In a letter of December 17, 1993, the president of the University informed Shoemaker that he would be replaced as chairman of the University's department of emergency medicine: “On many occasions you have volunteered your willingness to step aside as Chairman of the Department of Emergency Medicine at [the University] if conditions warranted it. As I have discussed with you in recent private conversations, that time has now come․ I have determined that your tenure as Chairman will conclude on January 3, 1994. A search for a permanent director will ensue in short order.” A similar letter, dated December 23, 1993, from the acting medical director (and approved by the director of health services) notified Shoemaker that effective January 3, 1994, he would no longer serve as chief of the Medical Center's emergency medicine services department.2
Although Shoemaker was removed from his administrative positions at the University and the Medical Center, he retained his status as a professor of surgery (with the University) and as a physician specialist (with the Medical Center). His compensation, benefits, classification, and grade at the Medical Center remained the same. His salary at the University decreased because he was no longer the chair of a department.
On January 14, 1994, in a memorandum addressed to all faculty and staff, the University president announced that “Range Hutson, M.D. has been appointed as the Interim Chairman, Department of Emergency Medicine, effective January 21, 1994․ The national search for a permanent chairman has begun and should be completed within the next six months․ [W]e want to express our appreciation for the many contributions that William Shoemaker, M.D. has made to the department and Medical Center.”
On January 3, 1994, Shoemaker filed a verified complaint and an application for a temporary restraining order seeking to prevent his removal from his administrative positions. The court denied the restraining order and issued an order to show cause (“OSC”) why a preliminary injunction should not issue. The question framed by the OSC (as subsequently amended) was whether Shoemaker could be removed from his administrative posts without being accorded “the due process rights provided by constitutional and statutory law, and the Civil Service Rules of Los Angeles County.”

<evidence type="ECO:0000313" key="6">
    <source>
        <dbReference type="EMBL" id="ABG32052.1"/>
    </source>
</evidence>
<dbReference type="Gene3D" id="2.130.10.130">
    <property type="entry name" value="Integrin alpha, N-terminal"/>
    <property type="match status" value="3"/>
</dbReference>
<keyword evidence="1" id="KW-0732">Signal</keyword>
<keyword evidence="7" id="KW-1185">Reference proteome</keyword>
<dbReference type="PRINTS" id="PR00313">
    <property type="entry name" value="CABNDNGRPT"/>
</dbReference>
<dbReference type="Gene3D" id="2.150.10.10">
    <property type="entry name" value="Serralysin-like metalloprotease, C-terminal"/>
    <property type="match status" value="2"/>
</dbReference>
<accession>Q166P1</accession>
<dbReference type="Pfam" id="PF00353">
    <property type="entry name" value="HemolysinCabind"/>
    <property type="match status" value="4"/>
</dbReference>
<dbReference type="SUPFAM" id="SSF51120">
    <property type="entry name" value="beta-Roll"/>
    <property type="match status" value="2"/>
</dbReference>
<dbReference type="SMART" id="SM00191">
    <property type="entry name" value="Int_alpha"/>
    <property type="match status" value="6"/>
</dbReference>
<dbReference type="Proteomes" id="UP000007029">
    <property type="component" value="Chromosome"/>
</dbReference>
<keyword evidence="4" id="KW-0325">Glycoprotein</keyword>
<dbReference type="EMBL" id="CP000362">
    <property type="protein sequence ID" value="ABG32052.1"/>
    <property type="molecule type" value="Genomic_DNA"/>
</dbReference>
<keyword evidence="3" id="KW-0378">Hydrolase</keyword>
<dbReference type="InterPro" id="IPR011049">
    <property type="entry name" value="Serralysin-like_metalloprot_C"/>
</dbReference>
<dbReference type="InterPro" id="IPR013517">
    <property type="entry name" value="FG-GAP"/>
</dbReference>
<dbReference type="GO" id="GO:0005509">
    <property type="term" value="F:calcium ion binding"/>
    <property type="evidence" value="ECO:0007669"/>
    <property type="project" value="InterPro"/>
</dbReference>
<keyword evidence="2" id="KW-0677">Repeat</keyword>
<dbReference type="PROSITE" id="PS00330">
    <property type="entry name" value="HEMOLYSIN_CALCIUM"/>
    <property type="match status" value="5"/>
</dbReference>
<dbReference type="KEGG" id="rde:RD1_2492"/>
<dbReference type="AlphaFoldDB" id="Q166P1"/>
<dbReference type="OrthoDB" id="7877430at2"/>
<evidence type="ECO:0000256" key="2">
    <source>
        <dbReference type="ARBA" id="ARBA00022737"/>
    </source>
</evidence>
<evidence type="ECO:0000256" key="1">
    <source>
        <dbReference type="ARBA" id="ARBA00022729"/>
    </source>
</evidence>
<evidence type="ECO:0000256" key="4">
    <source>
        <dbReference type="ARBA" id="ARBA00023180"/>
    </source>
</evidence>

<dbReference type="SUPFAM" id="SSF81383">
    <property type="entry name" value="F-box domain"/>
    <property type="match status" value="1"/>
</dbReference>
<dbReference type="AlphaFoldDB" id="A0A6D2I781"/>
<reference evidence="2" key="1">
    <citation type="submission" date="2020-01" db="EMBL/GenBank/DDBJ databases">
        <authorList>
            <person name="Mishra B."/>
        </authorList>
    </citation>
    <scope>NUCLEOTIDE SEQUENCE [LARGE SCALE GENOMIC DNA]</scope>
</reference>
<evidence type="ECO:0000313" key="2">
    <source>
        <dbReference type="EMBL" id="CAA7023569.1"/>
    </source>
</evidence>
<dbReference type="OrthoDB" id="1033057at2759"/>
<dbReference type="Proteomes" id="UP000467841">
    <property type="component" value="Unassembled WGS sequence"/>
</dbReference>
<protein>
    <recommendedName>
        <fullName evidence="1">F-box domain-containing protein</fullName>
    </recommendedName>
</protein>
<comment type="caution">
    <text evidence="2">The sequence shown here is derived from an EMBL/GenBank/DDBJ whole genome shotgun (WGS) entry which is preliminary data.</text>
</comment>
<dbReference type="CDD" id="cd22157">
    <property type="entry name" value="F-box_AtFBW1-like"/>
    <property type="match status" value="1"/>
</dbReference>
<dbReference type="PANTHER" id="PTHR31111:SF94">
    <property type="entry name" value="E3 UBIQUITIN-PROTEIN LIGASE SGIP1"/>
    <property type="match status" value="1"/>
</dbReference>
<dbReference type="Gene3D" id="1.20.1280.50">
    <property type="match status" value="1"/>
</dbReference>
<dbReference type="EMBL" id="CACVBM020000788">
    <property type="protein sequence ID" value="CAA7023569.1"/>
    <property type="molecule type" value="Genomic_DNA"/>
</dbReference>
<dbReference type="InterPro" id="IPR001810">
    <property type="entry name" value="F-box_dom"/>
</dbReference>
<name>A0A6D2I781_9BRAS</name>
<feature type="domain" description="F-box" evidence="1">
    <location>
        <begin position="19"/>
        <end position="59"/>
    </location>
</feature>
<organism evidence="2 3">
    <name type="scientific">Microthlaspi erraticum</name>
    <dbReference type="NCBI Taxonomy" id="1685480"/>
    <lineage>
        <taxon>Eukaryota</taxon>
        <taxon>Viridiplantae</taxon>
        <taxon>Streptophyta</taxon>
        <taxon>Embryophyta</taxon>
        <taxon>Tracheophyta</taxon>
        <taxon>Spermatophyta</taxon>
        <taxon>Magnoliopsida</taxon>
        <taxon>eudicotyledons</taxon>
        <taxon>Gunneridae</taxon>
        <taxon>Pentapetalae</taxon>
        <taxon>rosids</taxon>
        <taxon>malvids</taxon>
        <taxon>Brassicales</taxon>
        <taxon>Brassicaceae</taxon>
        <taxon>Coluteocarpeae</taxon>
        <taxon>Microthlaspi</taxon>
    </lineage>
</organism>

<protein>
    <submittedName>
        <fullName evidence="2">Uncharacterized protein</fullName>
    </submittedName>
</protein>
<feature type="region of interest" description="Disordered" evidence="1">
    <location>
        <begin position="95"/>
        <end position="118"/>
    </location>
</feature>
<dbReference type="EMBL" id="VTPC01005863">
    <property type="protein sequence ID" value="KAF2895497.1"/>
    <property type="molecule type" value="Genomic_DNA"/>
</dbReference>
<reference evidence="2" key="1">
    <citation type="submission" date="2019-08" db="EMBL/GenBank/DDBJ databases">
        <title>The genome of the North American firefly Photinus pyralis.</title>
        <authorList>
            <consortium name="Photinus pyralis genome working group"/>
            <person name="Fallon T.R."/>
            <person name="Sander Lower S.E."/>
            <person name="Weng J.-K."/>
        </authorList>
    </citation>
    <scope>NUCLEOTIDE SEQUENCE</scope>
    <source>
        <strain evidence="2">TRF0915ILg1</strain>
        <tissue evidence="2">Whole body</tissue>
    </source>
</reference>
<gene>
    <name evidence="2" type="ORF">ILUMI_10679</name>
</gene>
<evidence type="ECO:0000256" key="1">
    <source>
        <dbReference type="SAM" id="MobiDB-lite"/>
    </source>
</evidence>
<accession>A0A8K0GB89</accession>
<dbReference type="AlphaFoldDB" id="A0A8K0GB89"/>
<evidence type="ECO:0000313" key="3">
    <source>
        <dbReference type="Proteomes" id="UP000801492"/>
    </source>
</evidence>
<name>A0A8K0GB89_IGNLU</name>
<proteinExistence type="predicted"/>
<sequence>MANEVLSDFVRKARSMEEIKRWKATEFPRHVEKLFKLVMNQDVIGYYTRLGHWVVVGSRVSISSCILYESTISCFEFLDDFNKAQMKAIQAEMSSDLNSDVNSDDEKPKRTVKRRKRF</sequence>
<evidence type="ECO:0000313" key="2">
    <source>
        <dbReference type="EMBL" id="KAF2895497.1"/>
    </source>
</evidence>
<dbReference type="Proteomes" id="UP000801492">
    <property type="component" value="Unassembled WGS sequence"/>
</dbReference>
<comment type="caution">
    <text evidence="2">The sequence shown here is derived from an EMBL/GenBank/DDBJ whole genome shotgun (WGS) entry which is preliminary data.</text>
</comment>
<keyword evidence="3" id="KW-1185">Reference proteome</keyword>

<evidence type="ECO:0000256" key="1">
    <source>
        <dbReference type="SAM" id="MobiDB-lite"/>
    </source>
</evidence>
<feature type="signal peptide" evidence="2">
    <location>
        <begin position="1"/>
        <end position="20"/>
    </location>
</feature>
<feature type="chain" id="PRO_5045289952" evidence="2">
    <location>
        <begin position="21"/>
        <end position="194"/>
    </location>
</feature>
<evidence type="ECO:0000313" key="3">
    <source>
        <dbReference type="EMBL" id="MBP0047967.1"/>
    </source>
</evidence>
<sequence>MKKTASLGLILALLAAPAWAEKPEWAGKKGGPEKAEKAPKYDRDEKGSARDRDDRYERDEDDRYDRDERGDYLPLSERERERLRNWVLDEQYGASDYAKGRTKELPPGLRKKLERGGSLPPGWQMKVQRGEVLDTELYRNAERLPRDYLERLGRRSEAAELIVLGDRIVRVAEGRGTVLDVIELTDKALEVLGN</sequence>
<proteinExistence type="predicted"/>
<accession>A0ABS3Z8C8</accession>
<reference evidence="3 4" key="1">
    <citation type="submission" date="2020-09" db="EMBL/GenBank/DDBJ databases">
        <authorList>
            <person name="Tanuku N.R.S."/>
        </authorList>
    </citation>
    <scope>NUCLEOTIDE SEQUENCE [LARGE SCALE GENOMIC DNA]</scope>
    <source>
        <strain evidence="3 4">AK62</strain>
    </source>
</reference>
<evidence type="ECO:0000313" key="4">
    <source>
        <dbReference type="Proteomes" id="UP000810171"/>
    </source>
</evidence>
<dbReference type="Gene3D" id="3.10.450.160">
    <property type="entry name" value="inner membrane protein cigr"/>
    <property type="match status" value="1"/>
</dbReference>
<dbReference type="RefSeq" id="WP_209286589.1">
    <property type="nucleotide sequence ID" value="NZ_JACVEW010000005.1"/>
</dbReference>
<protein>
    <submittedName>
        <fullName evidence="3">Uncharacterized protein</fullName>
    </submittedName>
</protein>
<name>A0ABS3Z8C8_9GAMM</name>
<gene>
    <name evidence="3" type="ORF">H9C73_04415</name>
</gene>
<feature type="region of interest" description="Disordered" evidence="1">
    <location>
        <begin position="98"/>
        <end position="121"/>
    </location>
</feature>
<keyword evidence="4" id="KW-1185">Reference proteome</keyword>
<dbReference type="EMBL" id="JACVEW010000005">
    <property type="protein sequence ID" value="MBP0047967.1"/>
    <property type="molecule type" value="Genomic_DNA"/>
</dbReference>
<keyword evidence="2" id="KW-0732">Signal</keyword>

Before the hearing on the preliminary injunction, Shoemaker applied a second time for a temporary restraining order, which the court denied. On January 21, 1994, Shoemaker filed a verified, first amended complaint alleging various causes of action against the University, its president, the County of Los Angeles, the department of health services, and its director.3
On January 31, 1994, the court granted plaintiff's application for a preliminary injunction, ordering defendants to: (1) refrain from removing Shoemaker as chairman of the University's department of emergency medicine and chief of the Medical Center's emergency medicine services department unless and until they provided him with due process and complied with civil service rules; (2) refrain from appointing a replacement for Shoemaker unless and until he was properly removed from his positions; and (3) rescind all orders removing Shoemaker from his administrative posts.
Defendants timely appealed from the order granting the injunction. Thereafter, we issued a writ of supersedeas staying enforcement of the preliminary injunction so as to preserve the status quo pending appeal. (Code Civ.Proc., § 923.)
“The law is well settled that the decision to grant a preliminary injunction rests in the sound discretion of the trial court.” (IT Corp. v. County of Imperial (1983) 35 Cal.3d 63, 69, 196 Cal.Rptr. 715, 672 P.2d 121, citations omitted.) “A trial court will be found to have abused its discretion only when it has ‘ “exceeded the bounds of reason or contravened the uncontradicted evidence.” ’ (Ibid.) “Further, the burden rests with the party challenging the [trial court's ruling on the application for an] injunction to make a clear showing of an abuse of discretion.” (Ibid., citations omitted.)
“[T]rial courts should evaluate two interrelated factors when deciding whether or not to issue a preliminary injunction. The first is the likelihood that the plaintiff will prevail on the merits at trial. The second is the interim harm that the plaintiff is likely to sustain if the injunction were denied as compared to the harm that the defendant is likely to suffer if the preliminary injunction were issued.” (IT Corp. v. County of Imperial, supra, 35 Cal.3d at pp. 69–70, 196 Cal.Rptr. 715, 672 P.2d 121, citations omitted.)
An appeal from an order granting a preliminary injunction involves a limited review of these two factors—likelihood of success on the merits and interim harm. If the trial court abused its discretion on either factor, we must reverse. (Carsten v. City of Del Mar (1992) 8 Cal.App.4th 1642, 1649, 11 Cal.Rptr.2d 252.)